2005 June 30

Recommended Movies


The Hollywood sign

Sure, there are lots of movie review sites. And if you’re looking up something particular, they’re a great help. But if you don’t know what to watch, you need trustworthy advice to heighten the signal/noise ratio. Welcome to etg Design’s database of worthwhile movies.

The few hundred films included focus mostly on classic movies, which today probably need a little extra help getting the attention of younger viewers. These recommendations are brought to you by Elliot and Steve Grant, longtime movie buffs who are relatively open-minded about what constitutes a good movie.

To get second opinions, you can choose to display only movies that made the AFI’s 400 nominations for Top 100 movies (62K PDF) or FilmSite.org’s 200 Greatest Films. NB: Both these lists exclude foreign films; the AFI 400 was finalized in 1996.

Steve’s list includes roughly 100 movies and also excludes foreign films. To continue the pattern of 50% greater exclusivity, Elliot’s list attempts to capture the approximately 50 most important films. Within those 50, I’ve tried to cover as many genres, cultures, eras, and themes as possible. Don’t write to me complaining about the choices—it’s subjective, it’s an impossible task, and it’ll probably change over time. Finally, the intersection of all four lists is approximately 30 movies.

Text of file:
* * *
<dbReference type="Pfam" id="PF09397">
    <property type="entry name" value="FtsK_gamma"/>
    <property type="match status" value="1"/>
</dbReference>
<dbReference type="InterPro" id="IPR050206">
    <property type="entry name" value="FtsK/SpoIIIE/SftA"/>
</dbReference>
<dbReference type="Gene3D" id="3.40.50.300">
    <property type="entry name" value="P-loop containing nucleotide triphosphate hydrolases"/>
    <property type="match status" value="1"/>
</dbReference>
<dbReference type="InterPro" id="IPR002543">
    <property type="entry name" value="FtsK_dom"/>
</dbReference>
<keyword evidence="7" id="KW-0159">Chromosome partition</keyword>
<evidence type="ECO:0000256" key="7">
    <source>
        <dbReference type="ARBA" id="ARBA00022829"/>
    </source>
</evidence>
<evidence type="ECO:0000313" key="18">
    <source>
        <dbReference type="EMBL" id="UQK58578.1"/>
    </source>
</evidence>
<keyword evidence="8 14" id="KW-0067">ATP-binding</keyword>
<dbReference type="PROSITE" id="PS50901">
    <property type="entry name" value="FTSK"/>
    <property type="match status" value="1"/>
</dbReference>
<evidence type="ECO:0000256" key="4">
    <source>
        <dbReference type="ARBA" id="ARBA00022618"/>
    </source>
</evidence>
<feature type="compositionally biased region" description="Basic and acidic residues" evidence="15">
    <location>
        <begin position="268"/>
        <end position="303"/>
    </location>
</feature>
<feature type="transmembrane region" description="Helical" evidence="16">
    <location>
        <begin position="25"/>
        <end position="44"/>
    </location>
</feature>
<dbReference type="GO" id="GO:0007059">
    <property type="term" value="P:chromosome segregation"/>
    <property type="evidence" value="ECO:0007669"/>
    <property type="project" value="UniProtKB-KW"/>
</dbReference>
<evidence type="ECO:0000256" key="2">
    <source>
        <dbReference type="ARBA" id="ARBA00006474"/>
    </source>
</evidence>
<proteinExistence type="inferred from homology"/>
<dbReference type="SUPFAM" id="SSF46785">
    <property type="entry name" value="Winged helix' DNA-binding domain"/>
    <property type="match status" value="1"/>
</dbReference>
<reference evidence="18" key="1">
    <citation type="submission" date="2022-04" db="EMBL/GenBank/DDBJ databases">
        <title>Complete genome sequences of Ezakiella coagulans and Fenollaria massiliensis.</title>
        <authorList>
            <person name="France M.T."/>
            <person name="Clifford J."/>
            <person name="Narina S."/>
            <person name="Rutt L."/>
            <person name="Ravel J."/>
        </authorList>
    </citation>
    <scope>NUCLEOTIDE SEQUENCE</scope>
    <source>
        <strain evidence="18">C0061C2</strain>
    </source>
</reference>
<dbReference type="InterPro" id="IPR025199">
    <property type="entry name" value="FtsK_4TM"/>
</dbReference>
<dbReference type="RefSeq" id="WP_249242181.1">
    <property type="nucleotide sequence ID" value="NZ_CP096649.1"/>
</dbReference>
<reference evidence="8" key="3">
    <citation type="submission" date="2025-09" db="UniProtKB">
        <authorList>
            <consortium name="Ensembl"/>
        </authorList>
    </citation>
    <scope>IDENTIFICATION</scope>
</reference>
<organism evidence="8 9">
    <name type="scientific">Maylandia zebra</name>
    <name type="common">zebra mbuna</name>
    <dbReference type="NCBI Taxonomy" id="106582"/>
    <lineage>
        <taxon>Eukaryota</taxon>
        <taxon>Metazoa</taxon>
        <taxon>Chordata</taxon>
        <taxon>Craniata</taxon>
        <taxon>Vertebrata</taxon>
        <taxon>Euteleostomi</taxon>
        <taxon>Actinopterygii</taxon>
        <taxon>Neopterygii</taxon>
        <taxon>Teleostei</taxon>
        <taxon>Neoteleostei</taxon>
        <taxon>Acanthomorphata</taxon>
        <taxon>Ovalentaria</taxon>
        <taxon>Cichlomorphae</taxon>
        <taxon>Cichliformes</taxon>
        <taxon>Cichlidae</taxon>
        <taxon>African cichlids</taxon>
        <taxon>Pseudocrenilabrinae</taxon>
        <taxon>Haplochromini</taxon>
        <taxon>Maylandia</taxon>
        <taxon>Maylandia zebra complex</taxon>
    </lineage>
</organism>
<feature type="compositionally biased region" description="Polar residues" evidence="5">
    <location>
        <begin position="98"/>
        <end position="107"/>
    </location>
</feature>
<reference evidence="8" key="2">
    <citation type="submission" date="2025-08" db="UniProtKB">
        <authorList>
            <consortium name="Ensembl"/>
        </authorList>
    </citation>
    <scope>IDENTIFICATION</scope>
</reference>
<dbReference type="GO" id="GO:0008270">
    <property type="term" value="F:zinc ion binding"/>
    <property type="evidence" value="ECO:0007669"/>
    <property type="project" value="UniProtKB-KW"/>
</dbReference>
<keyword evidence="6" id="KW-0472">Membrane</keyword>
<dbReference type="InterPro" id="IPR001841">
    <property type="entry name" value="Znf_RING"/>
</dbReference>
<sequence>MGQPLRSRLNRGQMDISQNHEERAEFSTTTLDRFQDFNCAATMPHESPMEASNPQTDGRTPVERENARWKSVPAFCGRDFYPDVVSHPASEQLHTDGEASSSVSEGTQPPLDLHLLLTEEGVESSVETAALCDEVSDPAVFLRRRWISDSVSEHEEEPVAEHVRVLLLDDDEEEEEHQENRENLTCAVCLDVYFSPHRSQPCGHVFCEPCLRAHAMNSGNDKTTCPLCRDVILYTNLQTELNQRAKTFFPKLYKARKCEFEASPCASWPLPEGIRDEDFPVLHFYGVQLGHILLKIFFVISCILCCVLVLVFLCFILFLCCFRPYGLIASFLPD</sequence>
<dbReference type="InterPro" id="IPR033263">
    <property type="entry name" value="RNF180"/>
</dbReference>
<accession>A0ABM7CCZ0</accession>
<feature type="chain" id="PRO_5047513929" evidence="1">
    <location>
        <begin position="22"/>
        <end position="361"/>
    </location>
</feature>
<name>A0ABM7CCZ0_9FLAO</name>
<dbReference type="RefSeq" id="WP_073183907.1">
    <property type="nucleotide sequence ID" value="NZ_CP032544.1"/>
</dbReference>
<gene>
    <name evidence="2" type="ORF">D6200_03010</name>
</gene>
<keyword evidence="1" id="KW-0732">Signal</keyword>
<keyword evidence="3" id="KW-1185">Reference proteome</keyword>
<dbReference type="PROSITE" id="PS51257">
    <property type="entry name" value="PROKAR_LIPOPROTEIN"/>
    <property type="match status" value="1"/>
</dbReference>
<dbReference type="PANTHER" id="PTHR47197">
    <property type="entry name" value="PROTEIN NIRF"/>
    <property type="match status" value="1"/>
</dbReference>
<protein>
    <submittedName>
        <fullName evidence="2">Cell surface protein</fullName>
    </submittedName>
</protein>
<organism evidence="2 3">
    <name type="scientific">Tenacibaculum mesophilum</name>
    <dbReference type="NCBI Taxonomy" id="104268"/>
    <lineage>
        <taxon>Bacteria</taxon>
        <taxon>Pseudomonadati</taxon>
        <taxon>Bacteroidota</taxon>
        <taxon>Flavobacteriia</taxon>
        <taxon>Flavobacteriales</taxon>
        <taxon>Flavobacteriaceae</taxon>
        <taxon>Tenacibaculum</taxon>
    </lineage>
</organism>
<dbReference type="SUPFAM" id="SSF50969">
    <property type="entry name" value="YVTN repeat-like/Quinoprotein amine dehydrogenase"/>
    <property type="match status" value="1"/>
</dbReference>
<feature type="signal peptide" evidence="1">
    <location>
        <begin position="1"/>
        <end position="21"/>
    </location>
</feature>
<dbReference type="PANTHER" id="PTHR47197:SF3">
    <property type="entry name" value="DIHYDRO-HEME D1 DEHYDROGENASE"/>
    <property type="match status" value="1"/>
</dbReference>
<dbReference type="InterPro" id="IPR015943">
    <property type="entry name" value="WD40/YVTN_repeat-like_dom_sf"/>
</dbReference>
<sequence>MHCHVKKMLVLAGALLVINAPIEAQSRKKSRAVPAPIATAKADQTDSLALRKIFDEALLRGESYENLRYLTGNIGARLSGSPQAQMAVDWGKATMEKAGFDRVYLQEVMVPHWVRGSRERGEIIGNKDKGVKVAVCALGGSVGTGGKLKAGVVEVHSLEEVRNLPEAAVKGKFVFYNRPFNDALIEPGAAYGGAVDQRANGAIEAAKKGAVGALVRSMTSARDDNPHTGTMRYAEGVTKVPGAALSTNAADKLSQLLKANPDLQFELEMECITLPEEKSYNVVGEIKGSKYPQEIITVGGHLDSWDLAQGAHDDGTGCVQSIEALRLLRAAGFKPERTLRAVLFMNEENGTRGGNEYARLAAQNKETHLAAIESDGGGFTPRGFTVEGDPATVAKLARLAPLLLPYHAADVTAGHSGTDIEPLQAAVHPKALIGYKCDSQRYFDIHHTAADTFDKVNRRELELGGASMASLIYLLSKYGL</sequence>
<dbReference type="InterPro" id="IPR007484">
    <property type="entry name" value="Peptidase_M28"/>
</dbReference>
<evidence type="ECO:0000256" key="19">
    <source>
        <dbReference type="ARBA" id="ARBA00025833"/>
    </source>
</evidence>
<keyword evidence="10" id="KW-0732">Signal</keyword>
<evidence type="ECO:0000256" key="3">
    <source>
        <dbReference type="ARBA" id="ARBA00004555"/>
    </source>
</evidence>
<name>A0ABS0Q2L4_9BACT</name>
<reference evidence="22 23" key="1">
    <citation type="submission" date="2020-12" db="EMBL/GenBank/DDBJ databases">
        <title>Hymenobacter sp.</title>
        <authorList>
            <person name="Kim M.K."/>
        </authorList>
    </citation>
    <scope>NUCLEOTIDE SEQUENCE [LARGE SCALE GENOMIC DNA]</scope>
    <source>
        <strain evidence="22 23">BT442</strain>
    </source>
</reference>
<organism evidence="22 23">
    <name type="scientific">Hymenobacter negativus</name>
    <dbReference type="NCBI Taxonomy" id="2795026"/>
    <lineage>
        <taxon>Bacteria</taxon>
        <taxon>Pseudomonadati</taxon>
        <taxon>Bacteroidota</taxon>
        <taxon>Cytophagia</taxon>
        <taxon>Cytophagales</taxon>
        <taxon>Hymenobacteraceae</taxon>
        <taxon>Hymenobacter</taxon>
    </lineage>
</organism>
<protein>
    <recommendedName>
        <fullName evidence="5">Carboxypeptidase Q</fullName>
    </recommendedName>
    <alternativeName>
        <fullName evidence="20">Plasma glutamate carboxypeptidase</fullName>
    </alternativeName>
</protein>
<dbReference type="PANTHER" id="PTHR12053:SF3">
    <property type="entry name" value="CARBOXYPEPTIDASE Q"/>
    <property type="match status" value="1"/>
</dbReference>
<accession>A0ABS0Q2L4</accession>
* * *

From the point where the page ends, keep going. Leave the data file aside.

(If you want a larger list, take a look at the New York Times’ Best 1,000 Movies Ever Made.)

To display films, simply select the appropriate search criteria below. You can filter the search by genre, rating, or inclusion on the various lists mentioned above.

Recommended Movies
Movie Genre Rating Lists
English Patient, The (1996)

A fatally burned patient in a makeshift Allied hospital may have betrayed the city to the Nazis…but why? An exploration of the cost of personal tragedy during wartime.

Drama F
Enter the Dragon (1973)

The epitome of kung fu movies. Bruce Lee infiltrates a martial arts order to uncover a plot about…oh, who cares? It’s all about the fight sequences.